Skip to main content

Commission in shuttle diplomacy to heal tribal-state rift

INDIAN ISLAND, Maine – The Maine Indian Tribal-State Commission has met separately with tribal leaders and the governor in an effort to bring the parties together, but so far the relationship remains severed.

The Penobscot Indian Nation cut all ties with the state last summer after a disastrous legislative session that saw every initiative to benefit the Wabanaki people quashed.

With the exception of the Passamaquoddy community at Indian Township, the Passamaquoddy at Sipayik, the Aroostook Band of Micmac Indians, and the Houlton Band of Maliseets have also kept their distance from Gov. John Baldacci.

In the latest reconciliation effort, MITSC Chairman Paul Bisulca, Penobscot, and Executive Director John Dieffenbacker-Krall met with tribal chiefs and council members at Penobscot on Indian Island Nov. 20.

The four-hour meeting was heavily attended, but only one of eight agenda items – tribal-state relations – was discussed.

“It was a tough meeting with the Wabanaki chiefs. The first question on the agenda was, what do the tribes want from the state? Many people have different ideas. There was no consensus,” Dieffenbacker-Krall said.

The tribes are looking for significant change, he said.

“They aren’t prepared to come back under the old circumstances. They want a process where the Wabanaki people’s positions are respected. It’s not an ego thing and it doesn’t mean they want to get their way 100 percent of the time. They’re some of the oldest continuous governments in the world. They have inherent sovereignty. They want to be treated that way.”

Dieffenbacker-Krall said the process is frustrating, but MITSC will continue to speak with both parties.

“It’s like shuttle diplomacy. I’m hoping that finally something will emerge where the parties feel it’s worth all their whiles to talk to each other,” he said.

Penobscot Chief Kirk Francis said the chiefs’ meeting was productive.

Commission recommends wide ranging reforms in tribal-state relations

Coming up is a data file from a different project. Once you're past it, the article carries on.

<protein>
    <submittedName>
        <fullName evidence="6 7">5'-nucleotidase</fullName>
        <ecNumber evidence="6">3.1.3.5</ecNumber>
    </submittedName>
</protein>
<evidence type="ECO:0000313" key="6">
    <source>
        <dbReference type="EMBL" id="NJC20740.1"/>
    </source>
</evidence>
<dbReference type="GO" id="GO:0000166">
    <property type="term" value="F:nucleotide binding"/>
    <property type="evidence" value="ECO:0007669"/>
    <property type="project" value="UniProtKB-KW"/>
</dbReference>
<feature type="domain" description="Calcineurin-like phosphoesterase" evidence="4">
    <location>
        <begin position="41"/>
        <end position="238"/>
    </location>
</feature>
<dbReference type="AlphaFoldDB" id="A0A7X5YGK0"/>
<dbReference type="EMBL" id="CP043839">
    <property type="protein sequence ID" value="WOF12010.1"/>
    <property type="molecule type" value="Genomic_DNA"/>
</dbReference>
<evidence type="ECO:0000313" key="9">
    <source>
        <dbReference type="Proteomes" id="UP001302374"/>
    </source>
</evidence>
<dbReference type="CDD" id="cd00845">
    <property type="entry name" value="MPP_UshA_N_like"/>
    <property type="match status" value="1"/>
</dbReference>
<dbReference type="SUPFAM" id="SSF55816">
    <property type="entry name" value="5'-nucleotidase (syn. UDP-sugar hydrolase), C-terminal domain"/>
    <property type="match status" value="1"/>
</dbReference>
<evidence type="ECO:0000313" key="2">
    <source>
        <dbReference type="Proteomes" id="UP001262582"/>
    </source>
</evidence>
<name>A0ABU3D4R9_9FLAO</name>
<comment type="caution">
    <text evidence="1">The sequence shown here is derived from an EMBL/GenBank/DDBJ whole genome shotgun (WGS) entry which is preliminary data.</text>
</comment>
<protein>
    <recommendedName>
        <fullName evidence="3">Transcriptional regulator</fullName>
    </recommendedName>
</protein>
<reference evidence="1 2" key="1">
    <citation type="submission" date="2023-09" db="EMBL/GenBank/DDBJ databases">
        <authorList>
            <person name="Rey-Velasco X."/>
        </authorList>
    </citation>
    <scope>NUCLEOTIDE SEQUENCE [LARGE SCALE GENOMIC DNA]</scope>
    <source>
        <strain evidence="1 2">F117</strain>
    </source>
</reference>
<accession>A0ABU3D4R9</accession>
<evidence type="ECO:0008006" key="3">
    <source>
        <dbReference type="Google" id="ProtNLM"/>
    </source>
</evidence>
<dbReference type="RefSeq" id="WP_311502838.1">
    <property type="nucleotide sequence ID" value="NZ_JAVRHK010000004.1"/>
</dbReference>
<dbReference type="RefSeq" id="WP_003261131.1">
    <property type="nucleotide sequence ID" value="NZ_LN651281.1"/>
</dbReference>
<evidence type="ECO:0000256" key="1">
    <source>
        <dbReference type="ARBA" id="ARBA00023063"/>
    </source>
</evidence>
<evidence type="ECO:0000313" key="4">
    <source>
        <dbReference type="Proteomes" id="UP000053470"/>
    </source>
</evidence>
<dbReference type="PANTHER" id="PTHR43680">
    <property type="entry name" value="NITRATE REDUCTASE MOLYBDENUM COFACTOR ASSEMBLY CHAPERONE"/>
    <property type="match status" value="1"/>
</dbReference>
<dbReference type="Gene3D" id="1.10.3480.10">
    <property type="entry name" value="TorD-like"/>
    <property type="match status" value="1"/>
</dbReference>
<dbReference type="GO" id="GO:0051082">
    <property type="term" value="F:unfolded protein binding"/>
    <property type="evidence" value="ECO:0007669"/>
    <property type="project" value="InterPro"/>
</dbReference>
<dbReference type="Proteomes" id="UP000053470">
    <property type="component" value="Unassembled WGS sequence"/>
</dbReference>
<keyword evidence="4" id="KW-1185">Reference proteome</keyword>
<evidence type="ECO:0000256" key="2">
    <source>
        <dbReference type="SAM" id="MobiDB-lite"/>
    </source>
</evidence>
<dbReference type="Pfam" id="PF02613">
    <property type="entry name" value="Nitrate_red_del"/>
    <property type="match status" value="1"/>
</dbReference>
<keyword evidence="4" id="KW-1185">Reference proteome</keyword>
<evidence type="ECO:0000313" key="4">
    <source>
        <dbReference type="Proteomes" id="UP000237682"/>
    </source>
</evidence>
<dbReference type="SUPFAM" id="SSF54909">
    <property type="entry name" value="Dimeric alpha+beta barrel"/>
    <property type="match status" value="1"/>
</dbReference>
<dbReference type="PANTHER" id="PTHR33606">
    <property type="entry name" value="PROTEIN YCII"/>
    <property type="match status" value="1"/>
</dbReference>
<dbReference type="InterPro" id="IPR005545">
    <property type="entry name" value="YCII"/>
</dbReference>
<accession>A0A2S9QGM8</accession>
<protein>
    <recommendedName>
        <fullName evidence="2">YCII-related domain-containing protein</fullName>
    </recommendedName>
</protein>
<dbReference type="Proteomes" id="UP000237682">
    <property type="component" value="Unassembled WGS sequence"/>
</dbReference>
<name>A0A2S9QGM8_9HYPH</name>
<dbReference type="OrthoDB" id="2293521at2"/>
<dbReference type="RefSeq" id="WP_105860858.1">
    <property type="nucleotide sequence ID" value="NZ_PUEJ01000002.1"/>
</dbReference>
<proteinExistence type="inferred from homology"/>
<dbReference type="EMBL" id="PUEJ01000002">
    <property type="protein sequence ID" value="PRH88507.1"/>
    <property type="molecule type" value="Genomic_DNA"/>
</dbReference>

The Maine Indian Tribal-State Commission’s annual report recommends broad reforms in its budget process, consultation and education to improve the tribal-state relationship. The report was distributed to Gov. John Baldacci and tribal leaders in November, but as of press time the commission had not received any feedback, said MITSC Executive Director John Dieffenbacker-Krall, who wrote and compiled the report. MITSC is an inter-governmental entity formed in the Maine Implementing Act, the state companion bill to the 1980 Maine Indian Claims Settlement Act (MICSA). MITSC’s mission is to continually review the effectiveness of the MIA and the “social, economic and legal relationship” between the Passamaquoddy Tribe and the Penobscot Indian Nation, the primary tribes in the act. The report not only reviews MITSC’s activities over the past year, but also includes reports, testimony and other public documents, serving as an important historic record. The opening paragraph of the executive summary of the 94-page report lays out the overarching theme of the past year. “Tribal-state relations, after experiencing a positive two-year trend of improvement, precipitously plummeted in April 2008. Though specific individuals and their actions caused a rupture in tribal-state relations in the early spring of 2008, these developments occurred in the context of a negative longer term trend of unilateralism. Both the State of Maine and the Tribes too often act unilaterally though the State does so from a position of political, legal, and economic advantage while the Tribes revert to unilateral action from exasperation that they cannot resolve their disputes with the State in what they believe to be a just manner,” the report says. The relationship between the tribes and the state fell apart last spring in the aftermath of a legislative session that saw the defeat of four tribal-related bills that would have benefited the tribes. “In order to fix the broken relations, MITSC believes that the signatories (of the settlement act) must return to jointly determining their future,” the report says, offering four recommendations: • Adopt a new budget process for funding MITSC. Last April, the judiciary committee led a successful effort to cut MITSC’s funding. But in September, MITSC Chairman Paul Bisulca announced that the commission would no longer participate in the legislative budget process, because the statutes say that decisions about the commission’s funding and how it is spent must be made on a government-to-government basis on the executive level. MITSC recommends that its funding be determined at the Annual Assembly of Governors and Chiefs when the state governor meets with tribal leaders • Enact the recommendations of the governor’s Tribal-State Work Group. Eight recommendations were presented in a bill to the legislature during the last session would have, among other things, reaffirmed, tribal sovereignty; formally recognized the Maliseets as part of MITSC, exempted tribal governments from the state’s Freedom of Information laws; and required consulting with the tribes before introducing bills that affect them. The bill was stripped to meaninglessness and the tribes refused to endorse it. • Develop a permanent process for orienting new and returning legislators about Indian Claims Settlement Act and its implementing act, the Wabanaki tribes, and tribal-state relations. Overall, legislators are abysmally lacking in education about the indigenous people, who have lived in the region for some 10,000 years and are among the oldest continuing governments in the world. • Accelerate implementation of the law passed in 2001 that requires the teaching of Maine Native American history, culture, governments, economic systems and territories in Maine’s schools. While the report clearly delineates the state’s greater responsibility to take steps to mend the ruptured relationship, Dieffenbacker-Krall told Indian Country Today that the tribes have options other than the executive and legislative branches to move their own case forward. “I think perhaps engaging some other governmental entities help them to even further enhance the moral superiority of their position and engender even more public sympathy for their positions, but at the end of the day, they have to deal with the State of Maine and those parties have to work it out. That’s the message of MITSC.”